Study shows Fryingpan River healthy despite ‘rock snot’ |

Study shows Fryingpan River healthy despite ‘rock snot’

A student helping on a study of the Fryingpan River displays a clump of algae nicknamed 'rock snot.'
Roaring Fork Conservancy/Courtesy photo |

The lower Fryingpan River ecosystem is relatively healthy even though an algae with the notorious nickname “rock snot” has taken hold, according to preliminary results of a study commissioned by the Roaring Fork Conservancy.

Muck from the stream bottom was scooped up from three sites last fall to get a count of macroinvertebrates — bugs that can’t leave the river. An analysis over the winter showed the numbers were in line with results from a similar study in 2003, according to Heather Tattersall Lewin, watershed action director for the nonprofit organization.

“That was good for us to see,” she told the Basalt Town Council last week in a briefing about the preliminary results. Macroinvertebrates provide food for the fish in the river.

Populations of the American dipper bird, an important indicator species for river health, were also promising, according to Tattersall Lewin. A consultant found 28 mating pairs and observed that 23 of them were successful in producing young.

“Maybe a little premature, but a solid ‘B’.”
Rick Lofaro on the river’s health

Constant monitoring of water temperatures since October 2013 also didn’t produce any red flags.

During the prior winter, water flows were so low that low temperatures created anchor ice on the stream bottom. As that ice is created and thaws, it moves around and scours the bottom, potentially disrupting habitat for insects and reducing numbers, Tattersall Lewin said.

Higher snowpack numbers in 2013-14 allowed the U.S. Bureau of Reclamation to release more water from Ruedi Reservoir into the Fryingpan River throughout the winter. Therefore, temperatures didn’t drop low enough for sustained periods to create anchor ice in the faster-flowing water.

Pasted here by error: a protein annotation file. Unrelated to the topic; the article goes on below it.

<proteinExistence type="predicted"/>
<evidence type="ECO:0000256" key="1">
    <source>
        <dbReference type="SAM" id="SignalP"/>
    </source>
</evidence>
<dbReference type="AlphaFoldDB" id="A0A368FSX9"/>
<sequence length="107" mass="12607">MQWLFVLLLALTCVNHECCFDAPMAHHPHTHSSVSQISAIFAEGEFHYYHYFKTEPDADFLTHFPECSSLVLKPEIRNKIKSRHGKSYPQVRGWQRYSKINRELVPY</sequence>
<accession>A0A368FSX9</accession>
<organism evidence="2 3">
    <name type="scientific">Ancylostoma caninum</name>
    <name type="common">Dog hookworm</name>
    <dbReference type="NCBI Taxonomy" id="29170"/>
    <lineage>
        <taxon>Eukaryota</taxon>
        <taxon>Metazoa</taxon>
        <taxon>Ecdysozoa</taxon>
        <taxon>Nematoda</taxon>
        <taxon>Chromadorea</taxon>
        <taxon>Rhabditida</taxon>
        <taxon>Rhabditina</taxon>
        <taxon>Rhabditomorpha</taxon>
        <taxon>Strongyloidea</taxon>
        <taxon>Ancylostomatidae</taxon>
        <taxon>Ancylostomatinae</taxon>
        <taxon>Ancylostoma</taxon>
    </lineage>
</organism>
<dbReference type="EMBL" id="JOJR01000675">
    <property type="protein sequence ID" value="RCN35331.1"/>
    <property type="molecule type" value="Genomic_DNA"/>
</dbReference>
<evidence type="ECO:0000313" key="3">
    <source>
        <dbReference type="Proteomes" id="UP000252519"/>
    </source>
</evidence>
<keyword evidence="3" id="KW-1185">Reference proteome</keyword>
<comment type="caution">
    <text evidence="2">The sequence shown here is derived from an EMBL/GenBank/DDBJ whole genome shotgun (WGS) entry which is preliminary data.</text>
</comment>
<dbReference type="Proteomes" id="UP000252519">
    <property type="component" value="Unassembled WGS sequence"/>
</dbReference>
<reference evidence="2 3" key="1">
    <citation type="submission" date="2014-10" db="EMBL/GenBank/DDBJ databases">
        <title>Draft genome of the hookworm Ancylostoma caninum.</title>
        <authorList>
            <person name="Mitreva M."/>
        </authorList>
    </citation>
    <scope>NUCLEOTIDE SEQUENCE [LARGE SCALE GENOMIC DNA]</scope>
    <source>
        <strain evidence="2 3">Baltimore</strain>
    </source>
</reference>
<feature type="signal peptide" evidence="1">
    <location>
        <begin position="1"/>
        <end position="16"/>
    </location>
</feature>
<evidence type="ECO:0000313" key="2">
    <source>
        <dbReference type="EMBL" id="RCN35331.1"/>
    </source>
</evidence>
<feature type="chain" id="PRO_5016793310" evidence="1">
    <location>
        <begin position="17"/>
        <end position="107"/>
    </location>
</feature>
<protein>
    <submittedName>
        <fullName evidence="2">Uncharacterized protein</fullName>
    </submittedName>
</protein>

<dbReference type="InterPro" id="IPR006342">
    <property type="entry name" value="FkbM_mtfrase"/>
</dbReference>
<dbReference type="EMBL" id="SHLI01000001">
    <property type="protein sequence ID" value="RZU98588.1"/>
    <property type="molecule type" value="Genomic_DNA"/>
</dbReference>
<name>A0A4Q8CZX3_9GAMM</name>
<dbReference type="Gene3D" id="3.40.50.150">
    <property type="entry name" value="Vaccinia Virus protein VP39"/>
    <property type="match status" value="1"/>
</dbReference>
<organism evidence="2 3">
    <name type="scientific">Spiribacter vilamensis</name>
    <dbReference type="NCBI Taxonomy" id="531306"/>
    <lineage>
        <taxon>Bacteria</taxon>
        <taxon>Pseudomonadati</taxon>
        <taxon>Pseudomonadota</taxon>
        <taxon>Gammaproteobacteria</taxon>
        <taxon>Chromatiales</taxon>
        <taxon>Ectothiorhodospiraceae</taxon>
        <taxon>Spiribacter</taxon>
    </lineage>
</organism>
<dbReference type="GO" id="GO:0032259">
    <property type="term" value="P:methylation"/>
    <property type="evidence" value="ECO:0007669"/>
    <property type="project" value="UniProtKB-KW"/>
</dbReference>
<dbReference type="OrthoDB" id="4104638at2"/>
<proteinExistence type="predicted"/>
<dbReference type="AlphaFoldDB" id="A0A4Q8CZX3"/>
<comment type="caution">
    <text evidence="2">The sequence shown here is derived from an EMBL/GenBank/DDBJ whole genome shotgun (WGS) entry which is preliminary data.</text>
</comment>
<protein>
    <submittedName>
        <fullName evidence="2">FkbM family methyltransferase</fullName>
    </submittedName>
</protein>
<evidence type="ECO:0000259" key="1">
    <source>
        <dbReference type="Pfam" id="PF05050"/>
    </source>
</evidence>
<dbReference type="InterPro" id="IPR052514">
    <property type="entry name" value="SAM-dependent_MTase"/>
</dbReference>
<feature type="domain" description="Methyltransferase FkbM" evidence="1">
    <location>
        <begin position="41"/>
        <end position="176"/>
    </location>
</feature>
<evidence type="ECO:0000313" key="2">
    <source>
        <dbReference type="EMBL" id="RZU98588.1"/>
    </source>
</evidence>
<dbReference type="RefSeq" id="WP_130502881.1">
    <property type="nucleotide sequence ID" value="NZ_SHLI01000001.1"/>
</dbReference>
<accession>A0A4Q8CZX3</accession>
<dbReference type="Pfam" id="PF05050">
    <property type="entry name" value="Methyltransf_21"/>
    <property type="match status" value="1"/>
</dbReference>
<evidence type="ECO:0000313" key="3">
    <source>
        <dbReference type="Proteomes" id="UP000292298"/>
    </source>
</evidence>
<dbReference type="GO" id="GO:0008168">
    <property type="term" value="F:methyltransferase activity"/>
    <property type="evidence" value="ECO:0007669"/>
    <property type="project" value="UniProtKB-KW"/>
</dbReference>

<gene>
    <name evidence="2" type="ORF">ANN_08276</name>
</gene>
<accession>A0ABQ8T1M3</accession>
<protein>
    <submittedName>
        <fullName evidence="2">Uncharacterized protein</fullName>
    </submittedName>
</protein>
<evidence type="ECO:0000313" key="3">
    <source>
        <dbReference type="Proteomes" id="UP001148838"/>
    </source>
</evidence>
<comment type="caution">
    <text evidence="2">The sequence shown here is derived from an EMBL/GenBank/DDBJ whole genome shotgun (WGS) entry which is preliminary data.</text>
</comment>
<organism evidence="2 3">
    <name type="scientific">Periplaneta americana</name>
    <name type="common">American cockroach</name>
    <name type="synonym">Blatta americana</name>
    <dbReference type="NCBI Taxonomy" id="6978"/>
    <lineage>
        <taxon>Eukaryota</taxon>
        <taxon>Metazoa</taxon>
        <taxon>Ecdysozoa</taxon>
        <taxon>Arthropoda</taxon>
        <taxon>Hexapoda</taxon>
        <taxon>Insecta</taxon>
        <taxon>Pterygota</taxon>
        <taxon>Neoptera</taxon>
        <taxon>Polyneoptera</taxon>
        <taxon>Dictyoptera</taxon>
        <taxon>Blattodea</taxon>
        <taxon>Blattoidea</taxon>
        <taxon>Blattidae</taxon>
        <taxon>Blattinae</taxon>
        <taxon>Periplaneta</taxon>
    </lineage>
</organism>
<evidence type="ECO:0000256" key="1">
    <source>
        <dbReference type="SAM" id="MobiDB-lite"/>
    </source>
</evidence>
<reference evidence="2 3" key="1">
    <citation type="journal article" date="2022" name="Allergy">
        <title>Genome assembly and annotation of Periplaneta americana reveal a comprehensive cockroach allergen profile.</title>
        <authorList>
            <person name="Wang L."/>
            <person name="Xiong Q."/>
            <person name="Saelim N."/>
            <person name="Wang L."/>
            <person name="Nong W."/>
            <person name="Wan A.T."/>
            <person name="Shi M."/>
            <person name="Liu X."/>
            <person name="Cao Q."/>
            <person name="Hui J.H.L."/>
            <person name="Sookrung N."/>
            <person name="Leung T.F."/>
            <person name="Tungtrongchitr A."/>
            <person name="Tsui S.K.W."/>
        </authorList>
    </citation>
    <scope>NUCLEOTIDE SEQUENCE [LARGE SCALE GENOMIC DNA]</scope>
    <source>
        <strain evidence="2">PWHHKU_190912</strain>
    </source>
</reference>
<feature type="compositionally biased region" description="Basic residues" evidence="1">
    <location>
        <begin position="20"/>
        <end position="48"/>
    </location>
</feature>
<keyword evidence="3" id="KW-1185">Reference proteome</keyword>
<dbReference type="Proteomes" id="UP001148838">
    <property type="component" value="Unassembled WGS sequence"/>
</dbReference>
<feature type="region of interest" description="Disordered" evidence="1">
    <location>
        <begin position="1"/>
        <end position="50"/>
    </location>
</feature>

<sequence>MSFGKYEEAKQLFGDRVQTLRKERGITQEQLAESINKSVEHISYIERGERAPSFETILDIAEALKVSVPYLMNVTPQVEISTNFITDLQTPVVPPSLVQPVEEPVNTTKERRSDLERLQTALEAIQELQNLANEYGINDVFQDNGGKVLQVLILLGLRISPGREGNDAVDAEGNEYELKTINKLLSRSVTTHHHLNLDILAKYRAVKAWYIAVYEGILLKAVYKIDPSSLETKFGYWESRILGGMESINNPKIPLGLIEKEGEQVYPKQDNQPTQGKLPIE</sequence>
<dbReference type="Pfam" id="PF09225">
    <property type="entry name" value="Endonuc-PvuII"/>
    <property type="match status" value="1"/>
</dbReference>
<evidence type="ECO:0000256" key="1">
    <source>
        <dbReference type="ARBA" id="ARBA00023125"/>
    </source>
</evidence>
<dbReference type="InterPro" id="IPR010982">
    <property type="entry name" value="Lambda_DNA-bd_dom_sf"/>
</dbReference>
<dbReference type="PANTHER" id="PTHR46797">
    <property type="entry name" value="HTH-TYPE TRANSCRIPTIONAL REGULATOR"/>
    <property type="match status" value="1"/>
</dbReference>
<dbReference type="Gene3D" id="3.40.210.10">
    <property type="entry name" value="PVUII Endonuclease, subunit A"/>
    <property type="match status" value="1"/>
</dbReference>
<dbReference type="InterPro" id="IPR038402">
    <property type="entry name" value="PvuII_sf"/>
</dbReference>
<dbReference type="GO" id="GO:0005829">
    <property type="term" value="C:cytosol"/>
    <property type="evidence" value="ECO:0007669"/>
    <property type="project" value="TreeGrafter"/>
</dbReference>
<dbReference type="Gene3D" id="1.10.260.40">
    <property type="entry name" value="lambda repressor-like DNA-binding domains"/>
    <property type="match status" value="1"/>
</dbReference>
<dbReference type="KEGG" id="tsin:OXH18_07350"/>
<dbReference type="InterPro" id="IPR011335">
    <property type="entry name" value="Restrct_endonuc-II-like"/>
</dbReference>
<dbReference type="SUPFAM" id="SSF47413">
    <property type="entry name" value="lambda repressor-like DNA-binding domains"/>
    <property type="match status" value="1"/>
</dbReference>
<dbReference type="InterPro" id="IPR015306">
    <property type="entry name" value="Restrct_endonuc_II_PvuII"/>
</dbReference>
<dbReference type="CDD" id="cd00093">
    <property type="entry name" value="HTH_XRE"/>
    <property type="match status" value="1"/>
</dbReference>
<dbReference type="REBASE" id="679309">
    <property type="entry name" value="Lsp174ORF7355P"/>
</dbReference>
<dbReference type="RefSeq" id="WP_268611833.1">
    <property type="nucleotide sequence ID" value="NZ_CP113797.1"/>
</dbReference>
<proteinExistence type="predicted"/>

The Roaring Fork Conservancy raised $35,000 for the study after anglers reported seeing fewer hatches and ones with less density on the river during the summer of 2013 as well as seeing fewer trout. However, a fish count by Colorado Parks and Wildlife last fall showed the numbers of trout and their size were consistent with years past. The wildlife division has deemed the 14 miles of the lower Fryingpan River a Gold Medal trout stream since 1979, which signifies it has at least 60 pounds of trout per acre and more than 12 trout greater than 14 inches per acre.

The Roaring Fork Conservancy’s study didn’t produce all good news. Rock snot, formally known as Didymosphenia geminate and often called Didymo, appears here to stay.

The conservancy hired students from Colorado Mountain College in Leadville to monitor the river periodically for rock snot. They searched for the specific algae in the spring and after peak runoff at 20 sites. They found the coverage was in fewer places after runoff and that it wasn’t as dense in places where it was still found, Tattersall Lewin said.

The CMC students will search for the algae again this weekend to see if it surged back after the lower flows of summer.

Tattersall Lewin said rock snot isn’t your typical, slippery algae. It grows in clumps in a consistency she compared to coarse toilet paper. It appears to collect more easily on the flat, angular rocks of the Fryingpan than the rounded cobble of the Roaring Fork River, she said.

The effects of rock snot on the ecosystem aren’t certain. International studies show Didymo is proliferating even in the healthiest streams, according to Tattersall Lewin. Studies are examining whether the growth is related to climate change.

Rick Lofaro, the conservancy’s executive director, said two management policies by the reclamation bureau, which controls water flows from the dam, appear capable of reducing rock snot. First, maintaining a higher minimum flow during winters and dry times could avoid the buildup. Second, high, sustained water releases during spring runoff would help flush the river and benefit it in numerous ways. The rock snot would disintegrate.

“Once it hits the Roaring Fork, it tumbles and it’s gone pretty much,” Lofaro said.

When pressed by council members for an overall grade for the Fryingpan’s health based on the study, Lofaro replied, “Maybe a little premature, but a solid ‘B’.”

The Roaring Fork Conservancy also commissioned an economic study that included a survey of Fryingpan Valley visitors this summer and fall. They were asked what activities they participate in and about their spending habits. The study will determine how much water-based recreation pumps into the Basalt-area economy when it is wrapped up next spring or early summer.


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